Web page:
PINEHURST, N.C. -- Many U.S. Open observers felt the firm and fast conditions, the turtle-backed greens and tufts of gnarly grass in waste areas would cause a high percentage of contestants to struggle with the No. 2 course at Pinehurst Resort and Country Club.
Obviously at the halfway point of the 114th national championship, that high percentage does not include Martin Kaymer.
Kaymer, 29, a former PGA champion from Germany, enjoyed a record-setting day Friday at the Open. He fired his second consecutive 5-under-par 65 and set a new 36-hole scoring mark of 130. His 6-stroke lead over Brendon Todd tied another Open record.
"It's fun watching him hit every fairway and every green and make every putt," said Keegan Bradley, one of his playing partners for the first two days. "It was pretty awesome. ... He's as dialed in as I've ever seen.
"He's just very steady. He doesn't seem to get up and down. That's a pretty good combination for the U.S. Open."
The low-key Kaymer, winner of last month's Players Championship, was the beneficiary of a course softened by overnight rain. That enabled him to keep his confident go-for-it mind-set on a layout fraught with peril.
"I was expecting the golf course to play a lot firmer," he said. "Obviously that rain helped a lot and you could still be aggressive. We had perfect greens this morning but still you had to hit good shots. Obviously the record shows that it's very rare that somebody shoots 10-under par after two rounds. I didn't expect it."
Kaymer's 130 broke the U.S. Open record of 131 set in 2011 by Rory McIlroy at Congressional. It also matches the lowest 36-hole score in a major, a mark established in the 1992 British Open by Nick Faldo at Muirfield, and tied by Brandt Snedeker at the 2012 Open Championship at Royal Lytham.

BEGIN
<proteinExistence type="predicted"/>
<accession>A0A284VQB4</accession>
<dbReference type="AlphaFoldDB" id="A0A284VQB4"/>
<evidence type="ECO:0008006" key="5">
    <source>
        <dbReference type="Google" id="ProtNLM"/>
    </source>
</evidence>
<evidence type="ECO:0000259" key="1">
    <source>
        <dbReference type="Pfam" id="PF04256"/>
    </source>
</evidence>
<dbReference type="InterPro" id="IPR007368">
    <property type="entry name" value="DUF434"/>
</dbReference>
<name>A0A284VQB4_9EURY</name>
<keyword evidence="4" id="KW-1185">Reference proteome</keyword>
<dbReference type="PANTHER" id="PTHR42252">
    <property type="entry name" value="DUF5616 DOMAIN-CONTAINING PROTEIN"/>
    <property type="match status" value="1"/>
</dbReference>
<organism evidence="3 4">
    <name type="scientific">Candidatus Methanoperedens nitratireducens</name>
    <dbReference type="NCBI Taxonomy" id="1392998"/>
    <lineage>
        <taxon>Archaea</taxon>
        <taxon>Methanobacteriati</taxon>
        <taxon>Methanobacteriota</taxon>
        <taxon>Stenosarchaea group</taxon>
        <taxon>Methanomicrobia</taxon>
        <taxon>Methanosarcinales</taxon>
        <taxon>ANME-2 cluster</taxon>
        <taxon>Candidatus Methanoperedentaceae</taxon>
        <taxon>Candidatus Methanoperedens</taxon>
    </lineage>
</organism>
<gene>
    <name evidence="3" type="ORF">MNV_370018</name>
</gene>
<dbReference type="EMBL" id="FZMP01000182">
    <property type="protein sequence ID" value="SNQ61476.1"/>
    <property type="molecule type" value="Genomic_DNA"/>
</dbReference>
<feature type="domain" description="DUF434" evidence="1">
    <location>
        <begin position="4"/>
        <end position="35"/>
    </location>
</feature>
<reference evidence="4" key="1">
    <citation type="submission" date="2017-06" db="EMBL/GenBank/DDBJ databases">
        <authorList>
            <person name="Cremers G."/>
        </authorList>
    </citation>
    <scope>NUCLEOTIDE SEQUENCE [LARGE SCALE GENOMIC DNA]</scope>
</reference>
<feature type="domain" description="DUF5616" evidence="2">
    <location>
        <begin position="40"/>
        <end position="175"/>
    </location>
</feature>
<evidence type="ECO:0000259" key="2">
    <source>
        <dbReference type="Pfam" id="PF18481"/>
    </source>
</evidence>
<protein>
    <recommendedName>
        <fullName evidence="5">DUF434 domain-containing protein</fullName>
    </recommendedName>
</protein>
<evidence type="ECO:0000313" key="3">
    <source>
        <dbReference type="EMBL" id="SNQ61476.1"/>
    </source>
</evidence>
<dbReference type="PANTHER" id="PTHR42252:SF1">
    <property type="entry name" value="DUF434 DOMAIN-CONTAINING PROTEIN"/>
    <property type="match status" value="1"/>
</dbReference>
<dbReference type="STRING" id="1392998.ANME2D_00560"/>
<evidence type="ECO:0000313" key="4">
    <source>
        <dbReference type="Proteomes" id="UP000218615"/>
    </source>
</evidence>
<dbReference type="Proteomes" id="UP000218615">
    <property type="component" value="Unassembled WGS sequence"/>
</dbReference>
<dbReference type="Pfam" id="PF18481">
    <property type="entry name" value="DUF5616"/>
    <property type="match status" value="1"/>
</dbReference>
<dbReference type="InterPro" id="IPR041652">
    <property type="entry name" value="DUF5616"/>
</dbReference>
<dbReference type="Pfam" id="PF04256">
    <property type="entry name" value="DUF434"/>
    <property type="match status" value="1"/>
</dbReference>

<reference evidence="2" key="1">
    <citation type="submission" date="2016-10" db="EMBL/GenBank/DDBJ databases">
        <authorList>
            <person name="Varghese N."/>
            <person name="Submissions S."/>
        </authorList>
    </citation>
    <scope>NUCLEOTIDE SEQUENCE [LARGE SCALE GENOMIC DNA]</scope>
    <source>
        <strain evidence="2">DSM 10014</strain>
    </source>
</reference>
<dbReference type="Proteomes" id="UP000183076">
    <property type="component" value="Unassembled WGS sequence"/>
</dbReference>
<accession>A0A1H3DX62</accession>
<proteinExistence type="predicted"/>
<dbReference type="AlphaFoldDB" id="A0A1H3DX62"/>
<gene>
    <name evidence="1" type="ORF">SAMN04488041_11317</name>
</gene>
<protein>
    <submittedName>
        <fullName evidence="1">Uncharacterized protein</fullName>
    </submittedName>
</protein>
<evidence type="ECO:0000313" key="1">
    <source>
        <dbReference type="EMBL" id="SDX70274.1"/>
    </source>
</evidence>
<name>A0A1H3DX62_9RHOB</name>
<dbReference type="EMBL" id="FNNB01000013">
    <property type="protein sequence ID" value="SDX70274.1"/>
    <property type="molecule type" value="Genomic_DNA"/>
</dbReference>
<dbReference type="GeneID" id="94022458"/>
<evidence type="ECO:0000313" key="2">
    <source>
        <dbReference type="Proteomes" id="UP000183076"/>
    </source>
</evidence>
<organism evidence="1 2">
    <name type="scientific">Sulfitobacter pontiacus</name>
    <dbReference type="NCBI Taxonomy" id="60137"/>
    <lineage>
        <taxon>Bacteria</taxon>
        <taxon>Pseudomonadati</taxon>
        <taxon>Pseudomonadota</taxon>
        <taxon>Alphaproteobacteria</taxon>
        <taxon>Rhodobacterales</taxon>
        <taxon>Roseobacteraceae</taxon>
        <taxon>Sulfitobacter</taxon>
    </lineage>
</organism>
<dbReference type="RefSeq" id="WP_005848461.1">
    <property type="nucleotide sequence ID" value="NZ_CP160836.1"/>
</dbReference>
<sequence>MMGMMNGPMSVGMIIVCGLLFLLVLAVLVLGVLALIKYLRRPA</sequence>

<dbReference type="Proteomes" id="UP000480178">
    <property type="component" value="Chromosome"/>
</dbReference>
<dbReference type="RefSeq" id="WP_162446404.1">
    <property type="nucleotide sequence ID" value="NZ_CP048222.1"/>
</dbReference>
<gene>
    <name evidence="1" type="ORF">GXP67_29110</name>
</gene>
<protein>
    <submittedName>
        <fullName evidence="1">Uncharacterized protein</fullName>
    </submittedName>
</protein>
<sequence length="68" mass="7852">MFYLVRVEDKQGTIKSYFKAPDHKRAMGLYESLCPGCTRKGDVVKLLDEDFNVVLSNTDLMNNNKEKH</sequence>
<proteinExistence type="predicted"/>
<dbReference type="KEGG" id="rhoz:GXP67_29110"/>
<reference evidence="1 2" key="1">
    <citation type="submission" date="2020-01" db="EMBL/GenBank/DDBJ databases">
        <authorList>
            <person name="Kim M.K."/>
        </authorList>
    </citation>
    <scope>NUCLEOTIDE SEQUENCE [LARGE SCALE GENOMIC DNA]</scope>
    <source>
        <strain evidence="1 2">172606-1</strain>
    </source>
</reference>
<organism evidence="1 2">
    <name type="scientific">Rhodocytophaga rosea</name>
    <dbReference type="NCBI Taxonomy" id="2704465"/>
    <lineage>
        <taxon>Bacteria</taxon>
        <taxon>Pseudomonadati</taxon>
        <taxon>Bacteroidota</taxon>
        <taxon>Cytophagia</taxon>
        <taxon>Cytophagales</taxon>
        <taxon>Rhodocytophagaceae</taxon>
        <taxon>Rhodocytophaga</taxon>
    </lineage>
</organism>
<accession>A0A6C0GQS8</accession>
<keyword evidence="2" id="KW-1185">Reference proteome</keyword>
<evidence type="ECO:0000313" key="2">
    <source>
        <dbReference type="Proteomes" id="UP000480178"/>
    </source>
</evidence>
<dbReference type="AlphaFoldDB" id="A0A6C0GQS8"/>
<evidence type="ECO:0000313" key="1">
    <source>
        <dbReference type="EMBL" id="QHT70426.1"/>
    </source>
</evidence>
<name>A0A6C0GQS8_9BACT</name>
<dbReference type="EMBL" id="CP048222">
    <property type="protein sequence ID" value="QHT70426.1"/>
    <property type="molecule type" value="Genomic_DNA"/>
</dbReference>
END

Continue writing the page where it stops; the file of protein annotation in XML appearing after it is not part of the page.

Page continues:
His 6-stroke advantage at the halfway point ties the record set in 2000 by Tiger Woods at Pebble Beach and equaled by McIlroy in 2011. Kaymer is the sixth player in history to record double-digits under par at a U.S. Open, and the second to do it as early as the second round.
Kaymer started his round on the back nine and birdied 10, 13, 15, 3 and 5 to get to 10-under. He admitted he got "a little bit tired" down the stretch but saved par at Nos. 6 and 7 after hitting his approach shots into greenside bunkers.
The Open setup, which includes wider fairways and no rough, surely agrees with Kaymer.
"Usually at the U.S. Open, you know coming in it's going to be tight fairways, thick rough, fast greens, and this week's it's a little bit different," he said. "I think for us Europeans, especially the guys from the U.K., we're more used to playing these golf courses than 1/8those3/8 with thick rough or long holes with tight fairways. So I think it favors a little bit the European players."
It will be an uphill battle for those chasing Kaymer. Todd, whose profile has risen sharply since his win last month at the Byron Nelson Classic, fired a 67 for a 136 total and will play in the final pairing Saturday with Kaymer.
Snedeker carded a 68 to tie Kevin Na (69) at 137 and five players, including Bradley, are at 138. Rory McIlroy had a 68 and has nine shots to make up, and world No. 1 Adam Scott is 10 shots back after a 67.
Like his fellow challengers, Todd knows he will have his hands full.
"Kaymer's performance has been incredible," he said. "He's playing a brand of golf we haven't seen in a long time, since maybe Tiger. He might need to come back. I don't think there's too much opportunity to shoot 6- or 8-under on the weekend if he were to get a couple more 1/8under par3/8. We're going to go out and do our best."
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